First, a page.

get healthyADDICTION RECOVERY

Healthy Mom, Healthy Baby

Addiction treatment helps pregnant women recover and babies thrive

The opioid crisis affects people in all stages of life, but there are few programs that address the unique needs of pregnant women. That was the experience of “Daisy,” a woman in her 20s whose name has been changed in this article for privacy. When she lost her spot in an opioid treatment program that couldn’t support pregnant clients, she didn’t know where to turn.

Fortunately, she found help from two caring sources, a probation officer who pushed her in the right direction, and UHS’ comprehensive pregnancy program for women addicted to opioids. The probation officer narrowed Daisy’s choices to two: Either he would send her to jail for the duration of her pregnancy, or she could go for an assessment at UHS. Either way, she and her baby would be protected from the effects of ongoing heroin use. She says the UHS program was a lifesaver.

“It’s hard to admit you are pregnant and using to yourself, let alone to other people,” says Daisy, who has been battling addiction for eight years. “But once you do that, there is help if you want it. You have to be ready and open to it.”

How UHS helps

UHS has always welcomed pregnant women into its medication assisted treatment (MAT) program for opioid use disorder at New Horizons Alcohol & Chemical Dependency Treatment Center in Binghamton. But in 2016, a specialized program for moms-to-be was born. It provides inpatient and outpatient care and education for women throughout pregnancy and delivery, and after birth. A medical and psychosocial counseling team works with community agencies to help participants recover and remain abstinent, while keeping babies healthy and families together. It is the only program of its kind in the region.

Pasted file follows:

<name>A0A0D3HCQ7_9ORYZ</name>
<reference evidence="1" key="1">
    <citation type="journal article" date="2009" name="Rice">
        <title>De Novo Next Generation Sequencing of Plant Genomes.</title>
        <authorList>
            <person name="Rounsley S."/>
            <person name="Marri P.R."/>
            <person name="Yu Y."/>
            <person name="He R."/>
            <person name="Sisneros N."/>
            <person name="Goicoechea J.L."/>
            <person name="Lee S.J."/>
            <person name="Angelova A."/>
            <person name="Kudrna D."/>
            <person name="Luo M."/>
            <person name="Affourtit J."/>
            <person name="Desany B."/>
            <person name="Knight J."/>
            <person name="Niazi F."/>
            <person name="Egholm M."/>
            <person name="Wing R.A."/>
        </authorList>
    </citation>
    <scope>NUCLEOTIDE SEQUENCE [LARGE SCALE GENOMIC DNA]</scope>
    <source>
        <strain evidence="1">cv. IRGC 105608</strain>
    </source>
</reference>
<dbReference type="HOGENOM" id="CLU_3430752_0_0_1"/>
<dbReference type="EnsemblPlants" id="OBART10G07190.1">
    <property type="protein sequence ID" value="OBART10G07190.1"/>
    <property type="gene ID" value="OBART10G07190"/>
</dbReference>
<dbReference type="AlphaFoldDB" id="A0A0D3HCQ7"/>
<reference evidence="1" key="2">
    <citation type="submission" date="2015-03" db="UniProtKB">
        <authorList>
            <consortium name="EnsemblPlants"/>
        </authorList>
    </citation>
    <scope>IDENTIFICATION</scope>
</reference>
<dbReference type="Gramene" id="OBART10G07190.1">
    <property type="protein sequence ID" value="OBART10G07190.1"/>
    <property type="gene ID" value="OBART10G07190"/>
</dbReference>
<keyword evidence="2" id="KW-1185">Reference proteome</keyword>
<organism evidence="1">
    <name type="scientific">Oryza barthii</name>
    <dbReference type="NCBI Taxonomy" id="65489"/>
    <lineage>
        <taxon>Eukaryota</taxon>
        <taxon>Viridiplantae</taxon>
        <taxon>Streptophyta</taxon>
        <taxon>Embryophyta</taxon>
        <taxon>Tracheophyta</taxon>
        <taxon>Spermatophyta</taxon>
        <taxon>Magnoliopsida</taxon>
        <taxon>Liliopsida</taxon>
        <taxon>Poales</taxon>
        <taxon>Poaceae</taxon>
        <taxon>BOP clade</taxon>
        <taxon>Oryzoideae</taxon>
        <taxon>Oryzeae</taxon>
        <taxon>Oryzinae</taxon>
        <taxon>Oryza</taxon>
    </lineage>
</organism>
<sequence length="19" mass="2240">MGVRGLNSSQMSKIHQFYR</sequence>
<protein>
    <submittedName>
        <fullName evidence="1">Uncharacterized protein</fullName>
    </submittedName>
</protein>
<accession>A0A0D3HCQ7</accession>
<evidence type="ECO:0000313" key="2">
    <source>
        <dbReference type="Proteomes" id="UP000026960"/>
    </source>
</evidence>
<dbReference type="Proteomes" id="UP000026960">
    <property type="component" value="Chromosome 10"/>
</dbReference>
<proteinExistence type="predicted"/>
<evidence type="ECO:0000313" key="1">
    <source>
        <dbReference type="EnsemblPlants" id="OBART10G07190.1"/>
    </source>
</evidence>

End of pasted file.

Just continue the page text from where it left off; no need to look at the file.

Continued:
“Only about 15 percent of programs that treat substance abuse disorders are equipped to care for pregnant women, so we are filling an unmet need,” says Julia Hunter, MD, assistant medical director of UHS Addiction Medicine, who heads the pregnancy program. “Our program is successful because barriers to long-term recovery are addressed, such as safe housing, childcare, employment and parenting skills. The program provides support while they do the hard work of recovery.”

Treatment in pregnancy

UHS uses MAT for opioid addiction based on evidence that, for the majority of people, it is the most effective path to long-term recovery, Dr. Hunter says. In MAT, patients are given doses of either buprenorphine/naloxone or methadone. “We’ve found that MAT, combined with maternity care, counseling and psychosocial support, reduces the risk of relapse significantly and greatly improves outcomes for the mother-baby dyad,” Dr. Hunter explains.

Daisy says the education and medical care she received reassured her that her baby would be safe.

“I felt comfortable enough with what I learned to explain my treatment to concerned family members,” she says. “The inpatient program monitored my medication, made sure my dosage was right, and there were no negative effects on me or my baby. They also took me to all of my appointments— my OB/GYN care, my lab tests and my counseling sessions. There is a lot of hard work in treatment, and when you know your baby is thriving, you can thrive yourself.”